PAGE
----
Transgender is a term that refers to a person whose gender identity, expression, or behavior does not conform to that associated with the sex to which he or she was born. In other words, a person who was born male but identifies as female, or vice versa. This is a different experience from being gay--transgenders have a persistent sense of being misplaced in their own bodies. Beyond Magenta consists of six first-person narrative accounts by transgender teens about their experiences growing up. It is edited by Susan Kuklin, and accompanied by photographs of these teens (in some cases showing “before” and “after”) taken by the author. It also includes definitions of terms, and a list of some of the major service, advocacy and legal organizations that deal with issues related to transgender teens, as well as books and movies that highlight the transgender experience.

If you are a transgender teen, Beyond Magenta will show you that you are not alone, that there are other teens who have had feelings and experiences similar to what you are experiencing, and perhaps give you some ideas about how to deal with your own challenges. But other readers who want to understand what has for for a long time been a hidden and taboo subject will also gain enlightenment and a sense of empathy from reading these stories.

Earlier this year, the American Library Association’s Stonewall Book Award for Young Adult Literature was awarded to Kirstin Cronn-Mills for Beautiful Music for Ugly Children, a book about a transgender teen. In nearly all of this kind of fiction, the transgender characters have been created by authors who are not themselves transgender, and while they have introduced readers to sympathetic and sometimes engaging characters, the narratives lack a certain authenticity. The real voices of transgender teens are what you will hear in Beyond Magenta, and the six stories told here all challenge our tendencies to simplify, categorize, and define.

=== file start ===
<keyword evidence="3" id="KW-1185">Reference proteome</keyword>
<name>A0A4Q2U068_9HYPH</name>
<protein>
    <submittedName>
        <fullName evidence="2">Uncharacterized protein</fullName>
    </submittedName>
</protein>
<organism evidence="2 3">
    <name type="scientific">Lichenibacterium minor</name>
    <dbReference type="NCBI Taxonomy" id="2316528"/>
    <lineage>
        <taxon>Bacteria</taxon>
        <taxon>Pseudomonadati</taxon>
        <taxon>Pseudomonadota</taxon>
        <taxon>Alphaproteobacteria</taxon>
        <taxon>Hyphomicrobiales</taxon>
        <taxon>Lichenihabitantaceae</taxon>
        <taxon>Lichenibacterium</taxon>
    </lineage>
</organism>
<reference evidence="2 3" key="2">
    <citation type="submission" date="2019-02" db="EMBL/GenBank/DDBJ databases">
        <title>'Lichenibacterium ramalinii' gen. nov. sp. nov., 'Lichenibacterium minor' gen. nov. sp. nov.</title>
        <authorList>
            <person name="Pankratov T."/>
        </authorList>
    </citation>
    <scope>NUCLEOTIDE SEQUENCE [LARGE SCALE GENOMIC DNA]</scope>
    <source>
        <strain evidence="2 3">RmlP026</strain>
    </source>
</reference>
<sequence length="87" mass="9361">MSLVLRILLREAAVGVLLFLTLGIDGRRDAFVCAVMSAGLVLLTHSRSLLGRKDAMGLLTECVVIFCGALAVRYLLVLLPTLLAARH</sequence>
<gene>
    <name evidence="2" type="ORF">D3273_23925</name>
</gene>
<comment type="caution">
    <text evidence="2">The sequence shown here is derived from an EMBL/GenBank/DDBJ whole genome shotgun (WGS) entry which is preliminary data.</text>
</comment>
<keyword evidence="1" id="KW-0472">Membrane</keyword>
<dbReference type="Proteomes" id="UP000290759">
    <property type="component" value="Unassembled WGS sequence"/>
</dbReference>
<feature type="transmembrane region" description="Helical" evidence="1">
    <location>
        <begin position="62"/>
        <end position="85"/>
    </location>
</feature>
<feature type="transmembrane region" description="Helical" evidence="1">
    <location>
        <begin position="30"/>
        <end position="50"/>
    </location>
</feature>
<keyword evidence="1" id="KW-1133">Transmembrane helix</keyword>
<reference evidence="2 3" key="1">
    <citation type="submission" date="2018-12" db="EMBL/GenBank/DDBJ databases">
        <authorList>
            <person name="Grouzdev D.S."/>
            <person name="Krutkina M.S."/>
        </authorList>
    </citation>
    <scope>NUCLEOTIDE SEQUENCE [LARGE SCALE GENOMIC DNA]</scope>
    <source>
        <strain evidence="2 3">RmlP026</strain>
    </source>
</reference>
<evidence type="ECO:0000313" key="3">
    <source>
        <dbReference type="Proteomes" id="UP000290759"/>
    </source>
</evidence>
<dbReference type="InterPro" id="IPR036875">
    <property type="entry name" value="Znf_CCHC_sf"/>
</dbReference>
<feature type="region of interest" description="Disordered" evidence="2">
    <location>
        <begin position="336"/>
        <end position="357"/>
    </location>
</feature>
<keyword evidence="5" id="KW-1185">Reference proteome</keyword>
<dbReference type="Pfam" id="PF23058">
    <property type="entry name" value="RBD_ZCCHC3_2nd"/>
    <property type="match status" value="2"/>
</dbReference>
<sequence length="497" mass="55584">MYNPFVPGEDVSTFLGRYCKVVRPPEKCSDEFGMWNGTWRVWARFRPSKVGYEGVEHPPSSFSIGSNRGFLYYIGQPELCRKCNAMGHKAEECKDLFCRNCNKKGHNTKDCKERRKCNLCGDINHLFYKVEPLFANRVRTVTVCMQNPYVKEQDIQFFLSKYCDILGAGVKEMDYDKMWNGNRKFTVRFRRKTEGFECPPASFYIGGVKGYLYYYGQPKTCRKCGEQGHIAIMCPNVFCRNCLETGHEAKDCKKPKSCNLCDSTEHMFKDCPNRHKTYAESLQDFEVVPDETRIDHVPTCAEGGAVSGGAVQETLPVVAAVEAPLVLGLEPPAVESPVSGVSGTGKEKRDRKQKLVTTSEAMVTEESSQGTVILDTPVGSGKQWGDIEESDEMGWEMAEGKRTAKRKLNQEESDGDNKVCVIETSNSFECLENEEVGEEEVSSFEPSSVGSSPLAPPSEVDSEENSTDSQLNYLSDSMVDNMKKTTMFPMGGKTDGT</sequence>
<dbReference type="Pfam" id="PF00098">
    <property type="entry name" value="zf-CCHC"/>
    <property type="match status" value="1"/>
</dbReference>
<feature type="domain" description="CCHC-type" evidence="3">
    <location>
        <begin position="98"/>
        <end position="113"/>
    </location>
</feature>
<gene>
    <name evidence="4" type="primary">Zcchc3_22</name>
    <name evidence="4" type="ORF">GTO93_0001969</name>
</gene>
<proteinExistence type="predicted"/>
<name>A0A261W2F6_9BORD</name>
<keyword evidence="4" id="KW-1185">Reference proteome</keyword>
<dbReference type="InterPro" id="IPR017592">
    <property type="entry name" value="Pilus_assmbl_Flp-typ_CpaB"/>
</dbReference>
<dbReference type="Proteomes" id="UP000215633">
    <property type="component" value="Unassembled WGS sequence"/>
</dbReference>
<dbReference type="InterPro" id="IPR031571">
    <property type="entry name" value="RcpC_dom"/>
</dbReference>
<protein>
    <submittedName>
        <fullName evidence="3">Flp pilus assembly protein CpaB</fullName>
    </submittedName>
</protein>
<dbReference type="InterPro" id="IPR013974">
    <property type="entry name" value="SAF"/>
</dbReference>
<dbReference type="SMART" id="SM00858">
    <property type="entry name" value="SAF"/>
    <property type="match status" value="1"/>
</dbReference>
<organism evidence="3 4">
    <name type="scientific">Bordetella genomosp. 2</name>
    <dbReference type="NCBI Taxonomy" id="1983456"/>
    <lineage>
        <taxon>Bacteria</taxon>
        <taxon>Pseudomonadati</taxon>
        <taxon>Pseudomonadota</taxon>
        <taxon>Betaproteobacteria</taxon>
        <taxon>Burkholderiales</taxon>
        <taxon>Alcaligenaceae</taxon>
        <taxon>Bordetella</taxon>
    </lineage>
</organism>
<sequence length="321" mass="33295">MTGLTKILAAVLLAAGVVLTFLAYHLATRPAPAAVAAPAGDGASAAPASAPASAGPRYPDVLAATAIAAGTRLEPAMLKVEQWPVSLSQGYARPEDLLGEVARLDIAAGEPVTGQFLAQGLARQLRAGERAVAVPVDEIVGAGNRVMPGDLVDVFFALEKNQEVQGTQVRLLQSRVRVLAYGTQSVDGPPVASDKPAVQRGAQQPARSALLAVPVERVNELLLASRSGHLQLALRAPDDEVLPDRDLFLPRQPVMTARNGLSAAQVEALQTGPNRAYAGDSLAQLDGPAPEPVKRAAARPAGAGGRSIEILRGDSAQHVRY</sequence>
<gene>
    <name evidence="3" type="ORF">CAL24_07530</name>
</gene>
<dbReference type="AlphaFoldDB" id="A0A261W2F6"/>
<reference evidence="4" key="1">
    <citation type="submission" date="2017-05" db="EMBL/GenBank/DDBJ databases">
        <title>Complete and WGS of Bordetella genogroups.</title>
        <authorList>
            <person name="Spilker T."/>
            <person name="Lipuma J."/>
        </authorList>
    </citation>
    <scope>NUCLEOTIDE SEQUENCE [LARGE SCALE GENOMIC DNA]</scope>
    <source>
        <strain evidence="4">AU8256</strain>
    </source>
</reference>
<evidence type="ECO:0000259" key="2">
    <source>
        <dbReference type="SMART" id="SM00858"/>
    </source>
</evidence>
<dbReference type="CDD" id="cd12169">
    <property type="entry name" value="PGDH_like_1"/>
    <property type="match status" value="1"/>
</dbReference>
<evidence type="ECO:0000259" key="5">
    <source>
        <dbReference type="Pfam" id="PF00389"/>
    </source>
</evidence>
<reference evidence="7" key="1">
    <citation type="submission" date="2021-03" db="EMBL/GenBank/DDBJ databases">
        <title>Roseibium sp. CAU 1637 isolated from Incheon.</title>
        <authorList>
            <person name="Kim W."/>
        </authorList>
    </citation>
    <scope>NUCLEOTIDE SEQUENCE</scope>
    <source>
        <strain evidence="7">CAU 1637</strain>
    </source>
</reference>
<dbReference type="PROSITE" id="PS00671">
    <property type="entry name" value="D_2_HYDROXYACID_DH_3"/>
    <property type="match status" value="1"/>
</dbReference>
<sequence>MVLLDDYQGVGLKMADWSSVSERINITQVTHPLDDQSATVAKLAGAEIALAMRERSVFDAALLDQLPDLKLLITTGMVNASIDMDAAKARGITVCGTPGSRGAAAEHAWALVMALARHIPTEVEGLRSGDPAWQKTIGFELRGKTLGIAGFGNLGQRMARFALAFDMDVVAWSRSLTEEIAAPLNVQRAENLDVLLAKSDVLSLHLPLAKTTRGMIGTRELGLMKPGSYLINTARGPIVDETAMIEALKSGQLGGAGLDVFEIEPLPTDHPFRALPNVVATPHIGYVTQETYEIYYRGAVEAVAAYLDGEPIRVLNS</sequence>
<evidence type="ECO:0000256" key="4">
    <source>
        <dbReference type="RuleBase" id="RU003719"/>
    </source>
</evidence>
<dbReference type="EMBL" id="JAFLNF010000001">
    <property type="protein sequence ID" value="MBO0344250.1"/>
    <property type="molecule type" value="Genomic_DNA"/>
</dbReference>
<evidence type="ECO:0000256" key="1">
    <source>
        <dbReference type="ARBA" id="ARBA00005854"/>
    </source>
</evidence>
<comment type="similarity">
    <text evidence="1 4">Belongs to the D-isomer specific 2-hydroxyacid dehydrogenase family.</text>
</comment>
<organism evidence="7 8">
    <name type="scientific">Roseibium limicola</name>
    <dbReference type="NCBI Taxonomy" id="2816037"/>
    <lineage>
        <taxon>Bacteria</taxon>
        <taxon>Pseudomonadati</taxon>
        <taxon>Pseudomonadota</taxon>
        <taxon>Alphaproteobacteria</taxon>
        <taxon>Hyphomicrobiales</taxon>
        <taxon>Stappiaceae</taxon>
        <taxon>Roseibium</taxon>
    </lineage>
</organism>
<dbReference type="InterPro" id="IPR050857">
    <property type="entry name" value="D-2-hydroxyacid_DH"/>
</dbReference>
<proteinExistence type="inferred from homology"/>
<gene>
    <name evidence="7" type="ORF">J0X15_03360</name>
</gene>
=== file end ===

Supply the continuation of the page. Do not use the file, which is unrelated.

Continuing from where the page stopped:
Young adults read books about transgender teens because this is a time in their lives when they are exploring identity issues. All of us crave the freedom to define ourselves, to discover our own individual and authentic sense of self, and to have that known and respected by others. The consciousness of bullying has made us aware that stereotyping can be used to take power, to oppress races, religious minorities, sexual minorities, and women. The author writes, “My subjects’ willingness to brave bullying and condemnation in order to reveal their individual selves makes it impossible to be nothing less than awestruck.” This is, in the end, a book not just about being transgender, but about freedom and courage.

Reviewed by Hubert K., reference librarian